The Arabist

The Arabist

By Issandr El Amrani and friends.

LE 200

That's good news for those business men of Egypt’s parallel economy carrying around millions of pounds (khawaga hit men pay in hard currency, I guess?). The capacity of their black suit cases could now double, as Egypt’s Central Bank is to introduce LE200 notes. (And later on even LE 500 notes).

On the lower end of Egypt’s cash economy (90% of transactions are estimated to be carried out in cash), many people would also welcome an initiative to improve the supply of SMEs with smaller denominations.

Penetration of SMEs with banking services is low, agreed, but why is it that no-one has change? If you’re the first customer at your local grocery in the early morning or the first in a fast-food outlet in the late morning hours, it takes ages for them to scrape up your change together from all employees around.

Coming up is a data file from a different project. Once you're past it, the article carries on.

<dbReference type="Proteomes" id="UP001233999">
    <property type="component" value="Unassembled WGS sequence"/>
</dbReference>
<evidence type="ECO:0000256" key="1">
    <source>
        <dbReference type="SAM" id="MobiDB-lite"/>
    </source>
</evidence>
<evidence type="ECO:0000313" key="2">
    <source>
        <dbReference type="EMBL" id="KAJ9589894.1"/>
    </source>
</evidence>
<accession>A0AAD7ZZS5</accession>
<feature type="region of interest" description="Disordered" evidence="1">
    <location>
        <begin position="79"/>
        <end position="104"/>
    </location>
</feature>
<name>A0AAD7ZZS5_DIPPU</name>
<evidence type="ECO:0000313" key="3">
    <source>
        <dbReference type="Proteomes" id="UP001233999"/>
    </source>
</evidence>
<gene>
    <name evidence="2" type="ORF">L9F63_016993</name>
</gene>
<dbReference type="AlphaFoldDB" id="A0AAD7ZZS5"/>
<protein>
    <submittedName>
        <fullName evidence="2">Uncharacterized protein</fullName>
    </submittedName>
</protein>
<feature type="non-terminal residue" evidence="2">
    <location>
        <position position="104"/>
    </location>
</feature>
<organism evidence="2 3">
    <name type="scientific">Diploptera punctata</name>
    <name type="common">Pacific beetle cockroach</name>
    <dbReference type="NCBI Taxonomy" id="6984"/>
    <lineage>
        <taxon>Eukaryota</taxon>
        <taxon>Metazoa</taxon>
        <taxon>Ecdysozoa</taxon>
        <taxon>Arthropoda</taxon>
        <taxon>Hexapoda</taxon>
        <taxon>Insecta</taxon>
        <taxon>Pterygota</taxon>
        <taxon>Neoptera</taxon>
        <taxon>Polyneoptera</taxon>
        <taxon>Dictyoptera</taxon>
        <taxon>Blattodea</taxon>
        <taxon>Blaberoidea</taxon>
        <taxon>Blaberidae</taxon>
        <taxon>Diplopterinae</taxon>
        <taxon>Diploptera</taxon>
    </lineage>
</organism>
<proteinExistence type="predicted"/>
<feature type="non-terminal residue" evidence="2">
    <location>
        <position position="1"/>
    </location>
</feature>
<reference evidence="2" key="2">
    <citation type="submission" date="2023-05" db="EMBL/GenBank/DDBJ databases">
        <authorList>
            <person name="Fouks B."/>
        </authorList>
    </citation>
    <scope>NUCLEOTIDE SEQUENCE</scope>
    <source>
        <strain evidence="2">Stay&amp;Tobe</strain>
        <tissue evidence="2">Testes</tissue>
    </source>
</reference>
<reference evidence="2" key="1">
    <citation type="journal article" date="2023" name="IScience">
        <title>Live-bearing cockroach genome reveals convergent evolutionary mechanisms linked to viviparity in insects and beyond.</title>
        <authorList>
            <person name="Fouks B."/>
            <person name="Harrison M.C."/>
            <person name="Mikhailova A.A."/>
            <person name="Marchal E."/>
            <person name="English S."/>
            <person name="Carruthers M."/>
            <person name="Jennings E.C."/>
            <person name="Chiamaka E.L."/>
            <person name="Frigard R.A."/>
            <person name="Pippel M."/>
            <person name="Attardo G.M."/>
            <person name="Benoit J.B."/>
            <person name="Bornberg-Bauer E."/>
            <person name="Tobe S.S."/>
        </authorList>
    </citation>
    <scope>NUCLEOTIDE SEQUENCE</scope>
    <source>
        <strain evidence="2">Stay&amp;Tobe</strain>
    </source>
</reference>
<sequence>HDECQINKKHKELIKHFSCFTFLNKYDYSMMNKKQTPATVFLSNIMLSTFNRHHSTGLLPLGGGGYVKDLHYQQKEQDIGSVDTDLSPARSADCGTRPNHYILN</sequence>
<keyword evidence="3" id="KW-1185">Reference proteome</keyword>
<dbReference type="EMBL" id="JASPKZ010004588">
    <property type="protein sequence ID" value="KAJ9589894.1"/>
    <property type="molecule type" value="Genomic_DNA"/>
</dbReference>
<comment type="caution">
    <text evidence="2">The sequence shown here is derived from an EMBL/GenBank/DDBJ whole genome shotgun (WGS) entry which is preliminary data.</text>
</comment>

Anyways, even if banks don’t offer cash-flow services to SMEs, I think many would welcome it if shop owners found a way to keep change in their shop at the end of the day for the next morning (or bring it with them before opening), and I always wondered why they’re not doing so. Cash-flow of groceries and other shops is much higher then what you’d think.

Another consequence of the fact that SMEs/shops and banks have in so far (now many banks consider it as an opportunity for growth) largely ignored each other, is the prevalence of worn-out banknotes. It is one function of the Central Bank (via banks) to separate them out, but that doesn’t work if banks never get to see them…

(Besides that, I also don’t understand the Egyptian mentality here. Instead of fighting over it, you just pass that outworn khamza gineh right on to the next passenger (in case of taxi drivers), and everyone involved is muss less stressed. Iranians, for instance, are not at all obsessed about clean money. They just tear half-torn notes into two proper pieces and then tape them.)